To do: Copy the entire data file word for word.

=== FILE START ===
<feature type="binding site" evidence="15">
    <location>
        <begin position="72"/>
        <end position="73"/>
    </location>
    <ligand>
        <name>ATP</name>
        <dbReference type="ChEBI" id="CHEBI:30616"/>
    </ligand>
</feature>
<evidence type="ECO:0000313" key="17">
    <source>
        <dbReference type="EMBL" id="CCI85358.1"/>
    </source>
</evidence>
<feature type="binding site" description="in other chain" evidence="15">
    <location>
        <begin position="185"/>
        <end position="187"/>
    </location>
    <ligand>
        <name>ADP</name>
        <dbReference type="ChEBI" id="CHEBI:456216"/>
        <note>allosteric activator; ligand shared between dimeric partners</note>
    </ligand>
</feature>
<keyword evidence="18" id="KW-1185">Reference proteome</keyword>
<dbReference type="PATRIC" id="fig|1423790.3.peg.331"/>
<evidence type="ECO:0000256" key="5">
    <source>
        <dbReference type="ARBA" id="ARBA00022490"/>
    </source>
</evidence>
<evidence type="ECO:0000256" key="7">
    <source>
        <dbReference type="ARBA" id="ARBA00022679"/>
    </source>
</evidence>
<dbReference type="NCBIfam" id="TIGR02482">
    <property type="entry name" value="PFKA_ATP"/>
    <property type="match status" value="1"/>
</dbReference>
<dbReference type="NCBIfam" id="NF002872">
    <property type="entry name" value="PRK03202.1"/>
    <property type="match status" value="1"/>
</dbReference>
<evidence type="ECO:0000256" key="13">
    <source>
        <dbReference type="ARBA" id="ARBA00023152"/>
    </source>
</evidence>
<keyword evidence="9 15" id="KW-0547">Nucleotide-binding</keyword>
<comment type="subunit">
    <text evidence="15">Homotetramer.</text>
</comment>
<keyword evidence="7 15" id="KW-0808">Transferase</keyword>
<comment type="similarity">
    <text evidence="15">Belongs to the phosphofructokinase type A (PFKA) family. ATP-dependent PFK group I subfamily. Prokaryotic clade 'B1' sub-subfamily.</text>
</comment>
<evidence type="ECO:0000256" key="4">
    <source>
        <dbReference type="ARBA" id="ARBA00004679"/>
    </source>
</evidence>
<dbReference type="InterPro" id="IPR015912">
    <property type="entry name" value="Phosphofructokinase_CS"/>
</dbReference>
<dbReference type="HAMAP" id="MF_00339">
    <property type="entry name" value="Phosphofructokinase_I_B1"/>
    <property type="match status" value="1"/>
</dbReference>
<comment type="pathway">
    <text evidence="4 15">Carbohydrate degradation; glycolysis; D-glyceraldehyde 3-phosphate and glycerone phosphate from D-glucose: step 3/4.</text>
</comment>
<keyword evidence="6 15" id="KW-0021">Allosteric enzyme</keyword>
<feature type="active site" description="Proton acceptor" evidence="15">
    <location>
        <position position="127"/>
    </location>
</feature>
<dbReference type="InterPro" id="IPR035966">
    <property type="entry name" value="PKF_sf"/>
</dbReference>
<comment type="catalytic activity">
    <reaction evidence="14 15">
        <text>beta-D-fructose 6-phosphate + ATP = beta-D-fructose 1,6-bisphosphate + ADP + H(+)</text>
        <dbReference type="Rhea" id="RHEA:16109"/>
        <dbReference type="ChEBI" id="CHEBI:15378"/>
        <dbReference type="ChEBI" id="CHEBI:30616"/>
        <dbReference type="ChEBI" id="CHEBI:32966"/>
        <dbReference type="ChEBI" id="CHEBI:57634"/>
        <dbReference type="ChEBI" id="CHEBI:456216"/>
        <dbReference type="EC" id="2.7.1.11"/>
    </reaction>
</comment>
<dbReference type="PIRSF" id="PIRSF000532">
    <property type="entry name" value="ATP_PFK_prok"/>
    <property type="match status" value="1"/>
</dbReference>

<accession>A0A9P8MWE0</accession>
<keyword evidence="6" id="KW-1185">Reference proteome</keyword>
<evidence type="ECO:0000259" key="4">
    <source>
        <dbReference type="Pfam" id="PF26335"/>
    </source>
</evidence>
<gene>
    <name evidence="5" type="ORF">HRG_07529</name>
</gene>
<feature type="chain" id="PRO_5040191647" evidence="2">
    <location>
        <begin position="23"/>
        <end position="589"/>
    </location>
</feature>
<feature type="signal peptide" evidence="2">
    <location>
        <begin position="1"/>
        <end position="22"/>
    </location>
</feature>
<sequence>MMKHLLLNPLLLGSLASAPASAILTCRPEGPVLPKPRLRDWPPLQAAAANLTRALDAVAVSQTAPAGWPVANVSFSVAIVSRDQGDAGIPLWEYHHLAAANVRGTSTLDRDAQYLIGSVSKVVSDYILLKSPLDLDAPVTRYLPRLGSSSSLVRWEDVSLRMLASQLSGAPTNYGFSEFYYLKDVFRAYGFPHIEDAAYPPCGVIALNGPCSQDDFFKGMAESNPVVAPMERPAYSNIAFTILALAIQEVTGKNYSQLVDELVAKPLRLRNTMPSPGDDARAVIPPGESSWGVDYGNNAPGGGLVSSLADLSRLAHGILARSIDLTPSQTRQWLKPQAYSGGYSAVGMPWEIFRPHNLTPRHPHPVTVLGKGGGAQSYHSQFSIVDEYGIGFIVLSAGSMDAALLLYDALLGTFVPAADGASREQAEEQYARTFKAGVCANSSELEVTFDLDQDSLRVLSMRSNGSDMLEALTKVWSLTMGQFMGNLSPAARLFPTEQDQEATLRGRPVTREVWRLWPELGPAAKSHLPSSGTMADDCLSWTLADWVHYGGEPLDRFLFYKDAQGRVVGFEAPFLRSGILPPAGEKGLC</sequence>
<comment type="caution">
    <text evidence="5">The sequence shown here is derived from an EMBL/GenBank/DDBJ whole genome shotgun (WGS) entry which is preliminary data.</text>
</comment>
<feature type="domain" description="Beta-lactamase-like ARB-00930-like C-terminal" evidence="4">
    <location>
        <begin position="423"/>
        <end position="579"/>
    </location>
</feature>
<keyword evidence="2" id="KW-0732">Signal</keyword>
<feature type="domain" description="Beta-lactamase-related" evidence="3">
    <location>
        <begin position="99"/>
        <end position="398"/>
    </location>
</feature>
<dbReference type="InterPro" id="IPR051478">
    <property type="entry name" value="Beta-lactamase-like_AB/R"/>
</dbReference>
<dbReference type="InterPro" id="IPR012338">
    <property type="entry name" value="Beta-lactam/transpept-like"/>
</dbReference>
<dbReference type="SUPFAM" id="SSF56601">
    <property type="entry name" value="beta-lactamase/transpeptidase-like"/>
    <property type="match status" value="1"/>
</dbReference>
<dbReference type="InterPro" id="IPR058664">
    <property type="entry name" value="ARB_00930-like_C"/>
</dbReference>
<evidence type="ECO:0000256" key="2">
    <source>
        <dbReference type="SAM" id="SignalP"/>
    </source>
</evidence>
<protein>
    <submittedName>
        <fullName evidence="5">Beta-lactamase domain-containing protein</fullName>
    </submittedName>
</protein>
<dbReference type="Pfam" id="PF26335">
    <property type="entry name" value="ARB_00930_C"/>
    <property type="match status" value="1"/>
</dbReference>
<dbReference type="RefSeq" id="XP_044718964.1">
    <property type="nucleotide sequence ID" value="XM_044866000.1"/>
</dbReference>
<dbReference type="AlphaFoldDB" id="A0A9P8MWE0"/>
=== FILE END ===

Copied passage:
<feature type="binding site" evidence="15">
    <location>
        <begin position="72"/>
        <end position="73"/>
    </location>
    <ligand>
        <name>ATP</name>
        <dbReference type="ChEBI" id="CHEBI:30616"/>
    </ligand>
</feature>
<evidence type="ECO:0000313" key="17">
    <source>
        <dbReference type="EMBL" id="CCI85358.1"/>
    </source>
</evidence>
<feature type="binding site" description="in other chain" evidence="15">
    <location>
        <begin position="185"/>
        <end position="187"/>
    </location>
    <ligand>
        <name>ADP</name>
        <dbReference type="ChEBI" id="CHEBI:456216"/>
        <note>allosteric activator; ligand shared between dimeric partners</note>
    </ligand>
</feature>
<keyword evidence="18" id="KW-1185">Reference proteome</keyword>
<dbReference type="PATRIC" id="fig|1423790.3.peg.331"/>
<evidence type="ECO:0000256" key="5">
    <source>
        <dbReference type="ARBA" id="ARBA00022490"/>
    </source>
</evidence>
<evidence type="ECO:0000256" key="7">
    <source>
        <dbReference type="ARBA" id="ARBA00022679"/>
    </source>
</evidence>
<dbReference type="NCBIfam" id="TIGR02482">
    <property type="entry name" value="PFKA_ATP"/>
    <property type="match status" value="1"/>
</dbReference>
<dbReference type="NCBIfam" id="NF002872">
    <property type="entry name" value="PRK03202.1"/>
    <property type="match status" value="1"/>
</dbReference>
<evidence type="ECO:0000256" key="13">
    <source>
        <dbReference type="ARBA" id="ARBA00023152"/>
    </source>
</evidence>
<keyword evidence="9 15" id="KW-0547">Nucleotide-binding</keyword>
<comment type="subunit">
    <text evidence="15">Homotetramer.</text>
</comment>
<keyword evidence="7 15" id="KW-0808">Transferase</keyword>
<comment type="similarity">
    <text evidence="15">Belongs to the phosphofructokinase type A (PFKA) family. ATP-dependent PFK group I subfamily. Prokaryotic clade 'B1' sub-subfamily.</text>
</comment>
<evidence type="ECO:0000256" key="4">
    <source>
        <dbReference type="ARBA" id="ARBA00004679"/>
    </source>
</evidence>
<dbReference type="InterPro" id="IPR015912">
    <property type="entry name" value="Phosphofructokinase_CS"/>
</dbReference>
<dbReference type="HAMAP" id="MF_00339">
    <property type="entry name" value="Phosphofructokinase_I_B1"/>
    <property type="match status" value="1"/>
</dbReference>
<comment type="pathway">
    <text evidence="4 15">Carbohydrate degradation; glycolysis; D-glyceraldehyde 3-phosphate and glycerone phosphate from D-glucose: step 3/4.</text>
</comment>
<keyword evidence="6 15" id="KW-0021">Allosteric enzyme</keyword>
<feature type="active site" description="Proton acceptor" evidence="15">
    <location>
        <position position="127"/>
    </location>
</feature>
<dbReference type="InterPro" id="IPR035966">
    <property type="entry name" value="PKF_sf"/>
</dbReference>
<comment type="catalytic activity">
    <reaction evidence="14 15">
        <text>beta-D-fructose 6-phosphate + ATP = beta-D-fructose 1,6-bisphosphate + ADP + H(+)</text>
        <dbReference type="Rhea" id="RHEA:16109"/>
        <dbReference type="ChEBI" id="CHEBI:15378"/>
        <dbReference type="ChEBI" id="CHEBI:30616"/>
        <dbReference type="ChEBI" id="CHEBI:32966"/>
        <dbReference type="ChEBI" id="CHEBI:57634"/>
        <dbReference type="ChEBI" id="CHEBI:456216"/>
        <dbReference type="EC" id="2.7.1.11"/>
    </reaction>
</comment>
<dbReference type="PIRSF" id="PIRSF000532">
    <property type="entry name" value="ATP_PFK_prok"/>
    <property type="match status" value="1"/>
</dbReference>

<accession>A0A9P8MWE0</accession>
<keyword evidence="6" id="KW-1185">Reference proteome</keyword>
<evidence type="ECO:0000259" key="4">
    <source>
        <dbReference type="Pfam" id="PF26335"/>
    </source>
</evidence>
<gene>
    <name evidence="5" type="ORF">HRG_07529</name>
</gene>
<feature type="chain" id="PRO_5040191647" evidence="2">
    <location>
        <begin position="23"/>
        <end position="589"/>
    </location>
</feature>
<feature type="signal peptide" evidence="2">
    <location>
        <begin position="1"/>
        <end position="22"/>
    </location>
</feature>
<sequence>MMKHLLLNPLLLGSLASAPASAILTCRPEGPVLPKPRLRDWPPLQAAAANLTRALDAVAVSQTAPAGWPVANVSFSVAIVSRDQGDAGIPLWEYHHLAAANVRGTSTLDRDAQYLIGSVSKVVSDYILLKSPLDLDAPVTRYLPRLGSSSSLVRWEDVSLRMLASQLSGAPTNYGFSEFYYLKDVFRAYGFPHIEDAAYPPCGVIALNGPCSQDDFFKGMAESNPVVAPMERPAYSNIAFTILALAIQEVTGKNYSQLVDELVAKPLRLRNTMPSPGDDARAVIPPGESSWGVDYGNNAPGGGLVSSLADLSRLAHGILARSIDLTPSQTRQWLKPQAYSGGYSAVGMPWEIFRPHNLTPRHPHPVTVLGKGGGAQSYHSQFSIVDEYGIGFIVLSAGSMDAALLLYDALLGTFVPAADGASREQAEEQYARTFKAGVCANSSELEVTFDLDQDSLRVLSMRSNGSDMLEALTKVWSLTMGQFMGNLSPAARLFPTEQDQEATLRGRPVTREVWRLWPELGPAAKSHLPSSGTMADDCLSWTLADWVHYGGEPLDRFLFYKDAQGRVVGFEAPFLRSGILPPAGEKGLC</sequence>
<comment type="caution">
    <text evidence="5">The sequence shown here is derived from an EMBL/GenBank/DDBJ whole genome shotgun (WGS) entry which is preliminary data.</text>
</comment>
<feature type="domain" description="Beta-lactamase-like ARB-00930-like C-terminal" evidence="4">
    <location>
        <begin position="423"/>
        <end position="579"/>
    </location>
</feature>
<keyword evidence="2" id="KW-0732">Signal</keyword>
<feature type="domain" description="Beta-lactamase-related" evidence="3">
    <location>
        <begin position="99"/>
        <end position="398"/>
    </location>
</feature>
<dbReference type="InterPro" id="IPR051478">
    <property type="entry name" value="Beta-lactamase-like_AB/R"/>
</dbReference>
<dbReference type="InterPro" id="IPR012338">
    <property type="entry name" value="Beta-lactam/transpept-like"/>
</dbReference>
<dbReference type="SUPFAM" id="SSF56601">
    <property type="entry name" value="beta-lactamase/transpeptidase-like"/>
    <property type="match status" value="1"/>
</dbReference>
<dbReference type="InterPro" id="IPR058664">
    <property type="entry name" value="ARB_00930-like_C"/>
</dbReference>
<evidence type="ECO:0000256" key="2">
    <source>
        <dbReference type="SAM" id="SignalP"/>
    </source>
</evidence>
<protein>
    <submittedName>
        <fullName evidence="5">Beta-lactamase domain-containing protein</fullName>
    </submittedName>
</protein>
<dbReference type="Pfam" id="PF26335">
    <property type="entry name" value="ARB_00930_C"/>
    <property type="match status" value="1"/>
</dbReference>
<dbReference type="RefSeq" id="XP_044718964.1">
    <property type="nucleotide sequence ID" value="XM_044866000.1"/>
</dbReference>
<dbReference type="AlphaFoldDB" id="A0A9P8MWE0"/>